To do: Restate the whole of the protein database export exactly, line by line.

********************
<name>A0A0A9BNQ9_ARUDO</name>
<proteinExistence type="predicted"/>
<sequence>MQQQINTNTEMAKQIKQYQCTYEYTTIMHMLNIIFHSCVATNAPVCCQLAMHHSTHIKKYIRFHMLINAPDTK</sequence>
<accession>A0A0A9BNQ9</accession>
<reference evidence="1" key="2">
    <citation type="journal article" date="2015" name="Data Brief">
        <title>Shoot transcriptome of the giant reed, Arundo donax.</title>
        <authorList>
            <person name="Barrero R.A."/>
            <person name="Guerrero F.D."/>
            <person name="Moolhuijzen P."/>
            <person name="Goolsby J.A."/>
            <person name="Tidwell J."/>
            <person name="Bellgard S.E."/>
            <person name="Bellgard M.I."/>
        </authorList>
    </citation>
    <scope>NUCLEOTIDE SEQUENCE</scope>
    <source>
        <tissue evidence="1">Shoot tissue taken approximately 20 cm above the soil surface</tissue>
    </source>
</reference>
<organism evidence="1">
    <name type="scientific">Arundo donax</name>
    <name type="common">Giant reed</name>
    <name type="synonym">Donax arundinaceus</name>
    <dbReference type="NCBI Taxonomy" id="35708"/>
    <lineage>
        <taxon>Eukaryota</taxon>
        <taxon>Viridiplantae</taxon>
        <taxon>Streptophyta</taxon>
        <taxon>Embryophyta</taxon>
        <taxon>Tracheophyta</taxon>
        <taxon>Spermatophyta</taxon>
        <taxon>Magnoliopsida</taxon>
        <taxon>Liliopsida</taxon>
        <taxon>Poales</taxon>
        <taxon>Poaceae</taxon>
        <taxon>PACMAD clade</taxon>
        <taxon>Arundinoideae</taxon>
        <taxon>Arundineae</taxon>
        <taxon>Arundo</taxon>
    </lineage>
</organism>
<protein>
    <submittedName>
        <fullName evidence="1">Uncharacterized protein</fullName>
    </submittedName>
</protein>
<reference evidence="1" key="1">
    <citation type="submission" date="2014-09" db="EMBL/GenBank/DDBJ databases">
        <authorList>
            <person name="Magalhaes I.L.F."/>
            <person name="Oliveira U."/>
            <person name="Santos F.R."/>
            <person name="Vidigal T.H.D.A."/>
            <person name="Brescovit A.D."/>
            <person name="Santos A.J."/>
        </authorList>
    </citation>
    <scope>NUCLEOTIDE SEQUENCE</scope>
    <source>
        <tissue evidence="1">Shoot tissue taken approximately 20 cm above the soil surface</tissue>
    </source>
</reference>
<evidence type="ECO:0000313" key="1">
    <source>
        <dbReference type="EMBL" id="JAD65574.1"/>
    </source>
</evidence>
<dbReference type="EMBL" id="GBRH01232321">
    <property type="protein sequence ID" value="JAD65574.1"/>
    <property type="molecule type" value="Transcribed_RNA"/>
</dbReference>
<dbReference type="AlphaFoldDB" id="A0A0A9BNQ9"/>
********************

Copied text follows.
<name>A0A0A9BNQ9_ARUDO</name>
<proteinExistence type="predicted"/>
<sequence>MQQQINTNTEMAKQIKQYQCTYEYTTIMHMLNIIFHSCVATNAPVCCQLAMHHSTHIKKYIRFHMLINAPDTK</sequence>
<accession>A0A0A9BNQ9</accession>
<reference evidence="1" key="2">
    <citation type="journal article" date="2015" name="Data Brief">
        <title>Shoot transcriptome of the giant reed, Arundo donax.</title>
        <authorList>
            <person name="Barrero R.A."/>
            <person name="Guerrero F.D."/>
            <person name="Moolhuijzen P."/>
            <person name="Goolsby J.A."/>
            <person name="Tidwell J."/>
            <person name="Bellgard S.E."/>
            <person name="Bellgard M.I."/>
        </authorList>
    </citation>
    <scope>NUCLEOTIDE SEQUENCE</scope>
    <source>
        <tissue evidence="1">Shoot tissue taken approximately 20 cm above the soil surface</tissue>
    </source>
</reference>
<organism evidence="1">
    <name type="scientific">Arundo donax</name>
    <name type="common">Giant reed</name>
    <name type="synonym">Donax arundinaceus</name>
    <dbReference type="NCBI Taxonomy" id="35708"/>
    <lineage>
        <taxon>Eukaryota</taxon>
        <taxon>Viridiplantae</taxon>
        <taxon>Streptophyta</taxon>
        <taxon>Embryophyta</taxon>
        <taxon>Tracheophyta</taxon>
        <taxon>Spermatophyta</taxon>
        <taxon>Magnoliopsida</taxon>
        <taxon>Liliopsida</taxon>
        <taxon>Poales</taxon>
        <taxon>Poaceae</taxon>
        <taxon>PACMAD clade</taxon>
        <taxon>Arundinoideae</taxon>
        <taxon>Arundineae</taxon>
        <taxon>Arundo</taxon>
    </lineage>
</organism>
<protein>
    <submittedName>
        <fullName evidence="1">Uncharacterized protein</fullName>
    </submittedName>
</protein>
<reference evidence="1" key="1">
    <citation type="submission" date="2014-09" db="EMBL/GenBank/DDBJ databases">
        <authorList>
            <person name="Magalhaes I.L.F."/>
            <person name="Oliveira U."/>
            <person name="Santos F.R."/>
            <person name="Vidigal T.H.D.A."/>
            <person name="Brescovit A.D."/>
            <person name="Santos A.J."/>
        </authorList>
    </citation>
    <scope>NUCLEOTIDE SEQUENCE</scope>
    <source>
        <tissue evidence="1">Shoot tissue taken approximately 20 cm above the soil surface</tissue>
    </source>
</reference>
<evidence type="ECO:0000313" key="1">
    <source>
        <dbReference type="EMBL" id="JAD65574.1"/>
    </source>
</evidence>
<dbReference type="EMBL" id="GBRH01232321">
    <property type="protein sequence ID" value="JAD65574.1"/>
    <property type="molecule type" value="Transcribed_RNA"/>
</dbReference>
<dbReference type="AlphaFoldDB" id="A0A0A9BNQ9"/>